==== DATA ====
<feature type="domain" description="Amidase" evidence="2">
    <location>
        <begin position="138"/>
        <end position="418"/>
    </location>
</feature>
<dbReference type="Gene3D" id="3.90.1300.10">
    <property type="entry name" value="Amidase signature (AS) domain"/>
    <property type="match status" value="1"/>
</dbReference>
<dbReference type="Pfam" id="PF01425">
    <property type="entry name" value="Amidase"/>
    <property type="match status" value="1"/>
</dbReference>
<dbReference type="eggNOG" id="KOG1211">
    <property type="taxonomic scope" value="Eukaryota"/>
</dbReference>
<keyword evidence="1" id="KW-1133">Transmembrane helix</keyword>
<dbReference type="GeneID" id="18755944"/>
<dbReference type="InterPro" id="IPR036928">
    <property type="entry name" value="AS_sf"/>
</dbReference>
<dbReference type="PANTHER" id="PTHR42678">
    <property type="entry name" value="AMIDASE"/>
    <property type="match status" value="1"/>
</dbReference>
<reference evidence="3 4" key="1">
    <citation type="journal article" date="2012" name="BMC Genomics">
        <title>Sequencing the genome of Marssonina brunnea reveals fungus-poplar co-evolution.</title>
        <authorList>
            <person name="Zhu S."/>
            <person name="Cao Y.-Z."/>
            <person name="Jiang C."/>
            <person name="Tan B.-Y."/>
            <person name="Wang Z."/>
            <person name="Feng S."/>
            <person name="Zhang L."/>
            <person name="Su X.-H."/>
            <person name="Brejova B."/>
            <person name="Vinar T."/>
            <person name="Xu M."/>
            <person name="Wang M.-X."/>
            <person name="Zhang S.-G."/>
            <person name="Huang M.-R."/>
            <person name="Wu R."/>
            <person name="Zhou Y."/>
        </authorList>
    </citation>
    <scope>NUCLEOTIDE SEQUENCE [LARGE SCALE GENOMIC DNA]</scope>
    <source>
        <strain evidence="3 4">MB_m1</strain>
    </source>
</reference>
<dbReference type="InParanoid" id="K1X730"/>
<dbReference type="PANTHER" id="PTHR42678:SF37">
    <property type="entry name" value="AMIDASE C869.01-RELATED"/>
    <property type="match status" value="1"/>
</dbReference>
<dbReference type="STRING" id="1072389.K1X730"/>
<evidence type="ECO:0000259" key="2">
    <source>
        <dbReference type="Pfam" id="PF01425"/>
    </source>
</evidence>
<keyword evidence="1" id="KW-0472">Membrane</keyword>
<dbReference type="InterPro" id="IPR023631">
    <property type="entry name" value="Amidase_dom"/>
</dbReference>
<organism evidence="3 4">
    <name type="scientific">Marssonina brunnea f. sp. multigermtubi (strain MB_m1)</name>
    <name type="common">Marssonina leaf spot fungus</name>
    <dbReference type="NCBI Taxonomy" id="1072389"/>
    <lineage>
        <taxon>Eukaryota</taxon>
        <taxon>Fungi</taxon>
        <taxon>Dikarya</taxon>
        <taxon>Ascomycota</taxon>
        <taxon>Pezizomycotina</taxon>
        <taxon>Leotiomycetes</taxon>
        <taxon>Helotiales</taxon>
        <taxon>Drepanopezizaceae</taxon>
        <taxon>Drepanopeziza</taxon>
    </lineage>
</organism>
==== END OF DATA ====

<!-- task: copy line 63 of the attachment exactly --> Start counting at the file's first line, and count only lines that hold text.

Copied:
    </source>